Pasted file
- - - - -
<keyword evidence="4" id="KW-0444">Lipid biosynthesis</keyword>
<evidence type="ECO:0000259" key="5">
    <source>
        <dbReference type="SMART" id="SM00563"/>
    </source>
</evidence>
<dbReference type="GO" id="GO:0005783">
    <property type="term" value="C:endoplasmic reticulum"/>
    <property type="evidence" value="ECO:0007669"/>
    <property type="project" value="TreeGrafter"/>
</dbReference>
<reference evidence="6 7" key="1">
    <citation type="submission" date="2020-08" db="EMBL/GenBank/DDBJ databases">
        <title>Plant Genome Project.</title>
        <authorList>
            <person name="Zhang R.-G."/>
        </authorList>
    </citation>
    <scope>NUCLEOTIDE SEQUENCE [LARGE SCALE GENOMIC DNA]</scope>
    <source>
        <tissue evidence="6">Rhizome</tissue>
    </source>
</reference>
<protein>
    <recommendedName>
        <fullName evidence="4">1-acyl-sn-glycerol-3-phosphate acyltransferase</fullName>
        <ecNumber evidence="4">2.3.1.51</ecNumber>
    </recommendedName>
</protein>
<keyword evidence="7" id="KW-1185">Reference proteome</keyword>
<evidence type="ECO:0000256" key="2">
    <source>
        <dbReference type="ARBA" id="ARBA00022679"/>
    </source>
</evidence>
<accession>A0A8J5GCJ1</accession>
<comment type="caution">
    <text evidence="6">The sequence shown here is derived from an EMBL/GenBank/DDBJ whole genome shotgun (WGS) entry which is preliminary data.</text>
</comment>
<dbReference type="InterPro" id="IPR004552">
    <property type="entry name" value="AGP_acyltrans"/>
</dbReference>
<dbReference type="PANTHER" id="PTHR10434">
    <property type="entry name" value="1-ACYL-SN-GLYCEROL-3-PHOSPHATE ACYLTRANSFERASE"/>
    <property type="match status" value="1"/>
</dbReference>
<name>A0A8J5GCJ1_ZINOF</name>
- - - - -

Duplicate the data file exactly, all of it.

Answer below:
<keyword evidence="4" id="KW-0444">Lipid biosynthesis</keyword>
<evidence type="ECO:0000259" key="5">
    <source>
        <dbReference type="SMART" id="SM00563"/>
    </source>
</evidence>
<dbReference type="GO" id="GO:0005783">
    <property type="term" value="C:endoplasmic reticulum"/>
    <property type="evidence" value="ECO:0007669"/>
    <property type="project" value="TreeGrafter"/>
</dbReference>
<reference evidence="6 7" key="1">
    <citation type="submission" date="2020-08" db="EMBL/GenBank/DDBJ databases">
        <title>Plant Genome Project.</title>
        <authorList>
            <person name="Zhang R.-G."/>
        </authorList>
    </citation>
    <scope>NUCLEOTIDE SEQUENCE [LARGE SCALE GENOMIC DNA]</scope>
    <source>
        <tissue evidence="6">Rhizome</tissue>
    </source>
</reference>
<protein>
    <recommendedName>
        <fullName evidence="4">1-acyl-sn-glycerol-3-phosphate acyltransferase</fullName>
        <ecNumber evidence="4">2.3.1.51</ecNumber>
    </recommendedName>
</protein>
<keyword evidence="7" id="KW-1185">Reference proteome</keyword>
<evidence type="ECO:0000256" key="2">
    <source>
        <dbReference type="ARBA" id="ARBA00022679"/>
    </source>
</evidence>
<accession>A0A8J5GCJ1</accession>
<comment type="caution">
    <text evidence="6">The sequence shown here is derived from an EMBL/GenBank/DDBJ whole genome shotgun (WGS) entry which is preliminary data.</text>
</comment>
<dbReference type="InterPro" id="IPR004552">
    <property type="entry name" value="AGP_acyltrans"/>
</dbReference>
<dbReference type="PANTHER" id="PTHR10434">
    <property type="entry name" value="1-ACYL-SN-GLYCEROL-3-PHOSPHATE ACYLTRANSFERASE"/>
    <property type="match status" value="1"/>
</dbReference>
<name>A0A8J5GCJ1_ZINOF</name>